Thursday, August 23, 2012

Back to the 336 solo-day 3

Relief is a great feeling.  It’s the emotional and physical reward we receive from our bodies upon alleviation of pain, pressure and struggle. A time to bask in the lack of the negative.  ~Vera Nazarian

After yet another long drive, I returned home.  To those who answered their phone to keep me entertained, thank you.  To those who prepared tacos, an even greater thank you!! 

I will be blogging less over the next few weeks--not because I don't want to, but because I don't need to and I will be channeling my energies elsewhere.  Single parenthood, for example, and journaling on my own and running.

I can say that my drive back last night was not filled with tears--but with relief.  We've arrived where we need to be for this part of the journey.  And we will continue our journey together--despite separate locations--and will reconvene when the time is right.

Stay in touch,

Wednesday, August 22, 2012

Baltimore-day 2

It is through doing that an individual comes to know the potential and limitations of self and the environment and achieves a sense of competent and intrinsic worth. ~Gail Fidler

After a 36 day wait, an 8.5 hour drive and about a million tears, prayers and hopes--we finally have arrived.  It is such a bittersweet state to be in:  Relief for the help that has finally arrived.  Sadness for the temporary separation.  Hurt about the past.  Hope for the future. 

So many friends have been so wonderful to me.  Those of you who know the meaning of "Outfly."  Those who have taken my 2 AM sobbing calls and have lent out your shoulders, ears, sofas, and lunch money.  Those of you who have hiked to the top of a mountain and a waterfall in a day.  Those who have no idea what I'm talking about and still keep us in your thoughts and prayers.  Those who have helped with baby-sitting duties--for the young or the old.  Those who have sat with me on the sofa as I cry in desperation.  Those of you who have helped out covering at work and haven't fired me for my absences.  Those who are a part of the "Drizzo Tizzo" (Dream Team, for those of you who don't speak ghetto).  Those who have sent cards, emails, letters, texts, phone calls, and words of wisdom.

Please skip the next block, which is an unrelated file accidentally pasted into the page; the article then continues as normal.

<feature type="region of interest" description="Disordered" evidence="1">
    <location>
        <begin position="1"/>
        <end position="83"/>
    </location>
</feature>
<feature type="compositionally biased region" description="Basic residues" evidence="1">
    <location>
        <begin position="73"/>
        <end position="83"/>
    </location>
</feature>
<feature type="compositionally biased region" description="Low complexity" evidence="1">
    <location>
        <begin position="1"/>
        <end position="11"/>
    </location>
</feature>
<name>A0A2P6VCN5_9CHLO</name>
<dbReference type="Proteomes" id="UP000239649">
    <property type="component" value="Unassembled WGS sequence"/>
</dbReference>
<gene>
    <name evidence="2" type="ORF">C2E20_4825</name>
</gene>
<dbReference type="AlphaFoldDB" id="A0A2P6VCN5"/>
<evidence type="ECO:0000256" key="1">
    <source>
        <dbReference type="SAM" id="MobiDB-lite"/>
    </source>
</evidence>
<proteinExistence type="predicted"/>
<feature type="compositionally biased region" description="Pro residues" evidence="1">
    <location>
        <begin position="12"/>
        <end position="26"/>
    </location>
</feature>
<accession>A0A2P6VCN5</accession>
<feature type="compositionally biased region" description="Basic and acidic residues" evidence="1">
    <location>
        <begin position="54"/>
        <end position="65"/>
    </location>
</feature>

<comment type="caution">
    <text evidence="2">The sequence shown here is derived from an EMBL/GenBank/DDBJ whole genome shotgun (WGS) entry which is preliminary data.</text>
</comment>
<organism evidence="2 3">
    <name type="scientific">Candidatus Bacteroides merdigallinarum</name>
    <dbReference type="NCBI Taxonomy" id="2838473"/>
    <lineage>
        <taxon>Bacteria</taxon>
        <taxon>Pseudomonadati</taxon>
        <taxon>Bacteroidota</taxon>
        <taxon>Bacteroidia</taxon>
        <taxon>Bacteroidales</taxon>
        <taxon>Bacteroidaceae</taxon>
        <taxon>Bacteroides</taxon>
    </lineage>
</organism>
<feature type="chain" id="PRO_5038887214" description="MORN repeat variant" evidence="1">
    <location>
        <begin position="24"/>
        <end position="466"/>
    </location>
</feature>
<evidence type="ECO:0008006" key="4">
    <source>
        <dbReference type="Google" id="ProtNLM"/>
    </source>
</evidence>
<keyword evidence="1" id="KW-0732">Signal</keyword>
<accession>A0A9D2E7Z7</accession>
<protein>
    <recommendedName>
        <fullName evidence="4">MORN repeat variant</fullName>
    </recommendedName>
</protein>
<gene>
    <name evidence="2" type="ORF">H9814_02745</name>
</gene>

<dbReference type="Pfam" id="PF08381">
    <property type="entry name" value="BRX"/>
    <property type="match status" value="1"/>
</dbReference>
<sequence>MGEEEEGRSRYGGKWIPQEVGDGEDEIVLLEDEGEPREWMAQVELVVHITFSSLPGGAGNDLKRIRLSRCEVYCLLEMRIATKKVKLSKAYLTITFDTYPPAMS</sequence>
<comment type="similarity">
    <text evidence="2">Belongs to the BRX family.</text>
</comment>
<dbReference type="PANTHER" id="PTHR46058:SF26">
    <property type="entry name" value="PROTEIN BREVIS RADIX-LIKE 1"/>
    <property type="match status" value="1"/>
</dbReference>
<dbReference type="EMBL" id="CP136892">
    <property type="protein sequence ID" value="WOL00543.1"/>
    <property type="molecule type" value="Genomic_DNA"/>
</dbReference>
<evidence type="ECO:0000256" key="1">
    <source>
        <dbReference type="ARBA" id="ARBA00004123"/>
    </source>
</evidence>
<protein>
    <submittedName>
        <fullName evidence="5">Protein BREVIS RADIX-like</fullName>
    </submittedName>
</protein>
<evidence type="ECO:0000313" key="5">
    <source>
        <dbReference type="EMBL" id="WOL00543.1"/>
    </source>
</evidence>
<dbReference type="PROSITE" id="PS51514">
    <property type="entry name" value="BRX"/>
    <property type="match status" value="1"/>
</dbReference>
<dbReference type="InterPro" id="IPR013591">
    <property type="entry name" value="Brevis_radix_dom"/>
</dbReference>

I don't know how long we will be this many miles apart.  But I promise that no matter how many miles between us, our hearts are forever bonded.  And since I'm holding the children hostage, she has to come home, right?  :) 

Tonight:  A long drive back to a home where I will feel disconnected--as if a part of me is missing--because it is missing--but I will put faith in the fact that things are working in the direction they need to and that healing can take place--for us all--and we can not only be the Drizzo Tizzo, but also we can be a family again.

I miss you, my Love.  Take your time--and see you soon.

XO, La

Wednesday, August 15, 2012

Writing is the best way to talk without being interrupted. ~Jules Renard

I want to take this opportunity to officially apologize to every single one of my friends who has taken the time in recent weeks to check in with me and while I know every single one of you have a life and your own struggles, I've not asked how they are and not offered a hand to help.  I feel incredibly selfish lately because I have not done so.  And every single time that someone checks in, I consciously don't make the effort to ask how their circumstances are.  I apologize.  It is not that I don't care how you are each doing.  It is that I don't have the energy to have that conversation and don't have the energy to support you in what you need right now.

Today, I had a conversation that I finally needed to have.  Don't get me wrong--every single one of you has been wonderful, as I know I have mentioned before.  But today, I got to have a conversation that was just mine.  One where I didn't feel guilty not asking "how are you doing?"  A $25 co-pay allowed me the opportunity to speak without being interrupted, without feeling guilty, and without wondering if I was saying too much.